- It may well be, as some here say, Ahriman and/or Lucifer would like
to further this, that, or the other thing into human
happenstance...now, would some intrepid soul care to give an opinion
as to what their intentions would be with respect to abortion.
- George W. Bush: U.S. to Illuminate the Globe
by William Norman Grigg
February 3, 2005
"Our country has accepted obligations that are difficult to fulfill,
and would be dishonorable to abandon," insisted George W. Bush in
his second inaugural address. "Yet because we have acted in the
great liberating tradition of this nation, tens of millions have
achieved their freedom.... By our efforts, we have lit a fire as
well a fire in the minds of men. It warms those who feel its
power, it burns those who fight its progress, and one day this
untamed fire of freedom will reach the darkest corners of our world."
Perhaps unbeknownst to President Bush, the "liberating tradition"
alluded to in his speech is not that of the American Founding
Fathers, but rather the one embodied by the murderous ideologues who
brought about the French Revolution. For this very reason, the
phrase "fire in the minds of men" served as the title of a book by
Librarian of Congress James H. Billington: Fire in the Minds of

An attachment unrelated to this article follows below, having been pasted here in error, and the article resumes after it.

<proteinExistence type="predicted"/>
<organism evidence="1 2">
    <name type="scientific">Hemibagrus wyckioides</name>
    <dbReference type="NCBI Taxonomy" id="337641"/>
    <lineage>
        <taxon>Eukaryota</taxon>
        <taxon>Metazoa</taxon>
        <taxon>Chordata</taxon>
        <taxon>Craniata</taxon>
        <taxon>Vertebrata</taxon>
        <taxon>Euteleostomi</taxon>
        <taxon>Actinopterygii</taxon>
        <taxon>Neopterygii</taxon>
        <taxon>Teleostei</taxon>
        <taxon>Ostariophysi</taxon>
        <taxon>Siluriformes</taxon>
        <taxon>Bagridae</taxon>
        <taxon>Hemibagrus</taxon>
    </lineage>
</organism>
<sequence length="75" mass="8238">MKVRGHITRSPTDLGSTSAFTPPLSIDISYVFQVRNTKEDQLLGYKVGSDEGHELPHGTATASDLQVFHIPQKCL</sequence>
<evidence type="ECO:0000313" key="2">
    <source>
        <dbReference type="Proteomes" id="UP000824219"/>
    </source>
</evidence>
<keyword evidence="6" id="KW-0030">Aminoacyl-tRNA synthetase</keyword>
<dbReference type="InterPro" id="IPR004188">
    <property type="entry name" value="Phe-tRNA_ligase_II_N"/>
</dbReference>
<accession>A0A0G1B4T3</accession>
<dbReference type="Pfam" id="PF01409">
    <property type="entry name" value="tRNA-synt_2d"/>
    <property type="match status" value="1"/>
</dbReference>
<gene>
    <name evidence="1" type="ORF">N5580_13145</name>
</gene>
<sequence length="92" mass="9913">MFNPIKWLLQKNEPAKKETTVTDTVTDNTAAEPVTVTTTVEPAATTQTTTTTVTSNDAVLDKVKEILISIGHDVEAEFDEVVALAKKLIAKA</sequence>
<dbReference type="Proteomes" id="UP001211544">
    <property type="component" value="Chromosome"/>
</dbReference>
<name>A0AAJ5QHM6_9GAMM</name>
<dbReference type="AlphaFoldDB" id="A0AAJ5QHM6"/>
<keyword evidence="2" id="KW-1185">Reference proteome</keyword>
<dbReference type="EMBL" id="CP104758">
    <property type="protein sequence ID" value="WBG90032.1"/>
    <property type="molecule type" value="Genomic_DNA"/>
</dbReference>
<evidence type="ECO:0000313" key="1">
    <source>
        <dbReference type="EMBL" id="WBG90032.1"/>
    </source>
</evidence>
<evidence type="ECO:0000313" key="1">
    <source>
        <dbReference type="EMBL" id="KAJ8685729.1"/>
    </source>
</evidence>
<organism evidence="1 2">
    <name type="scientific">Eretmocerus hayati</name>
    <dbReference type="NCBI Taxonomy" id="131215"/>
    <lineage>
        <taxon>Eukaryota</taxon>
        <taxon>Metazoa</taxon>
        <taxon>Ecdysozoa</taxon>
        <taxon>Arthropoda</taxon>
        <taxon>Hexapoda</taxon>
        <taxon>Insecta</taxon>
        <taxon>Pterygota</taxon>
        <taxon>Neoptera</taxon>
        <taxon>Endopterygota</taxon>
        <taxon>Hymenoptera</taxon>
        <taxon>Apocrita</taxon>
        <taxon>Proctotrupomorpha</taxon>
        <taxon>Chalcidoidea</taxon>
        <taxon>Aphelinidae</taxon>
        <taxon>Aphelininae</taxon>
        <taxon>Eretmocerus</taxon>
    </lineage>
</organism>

Men: Origins of the Revolutionary Faith. The first prophet of that
revolutionary "faith," Billington documents, was Adam Weishaupt,
founder of the Bavarian Illuminati. It was Weishaupt's occultic
organization, working through front groups and surrogates, that
precipitated the French Revolution, which was intended to be
the "flame of the world" lighting the way to global democracy.
After the French Revolution degenerated into murderous chaos, and
gave rise to Bonapartism, an illuminist scattering took place,
leading to the creation of radical secret societies across Europe
and Latin America, according to Billington. Those groups eventually
coalesced to form the Communist movement, which like the
neoconservative Bush administration defined "democracy" as a
synonym for "freedom." The American Founders, by way of contrast,
understood that democracy (unrestrained majority rule, rather than
the rule of law) was incompatible with ordered liberty and
individual rights, and a forerunner to mobocracy followed by tyranny.
Billington describes Russian author Fyodor Dostoyevsky's novel The
Possessed as "the most searching work of fiction ever written about
the revolutionary movement." Therein Dostoyevsky describes a small
town under siege by Illuminati-inspired revolutionaries. After a
mysterious fire broke out, a local official observed: "The fire is
in the minds of men, not in the roofs of buildings." Dostoyevsky, a
former adherent of an illuminist radical group, knew whereof he
wrote. Mr. Bush's second inaugural address was composed with input
from a group of neoconservative or, better stated, neo-Trotskyite
academics and pundits, who almost certainly understood the context
of the cryptic reference to "fire in the minds of men."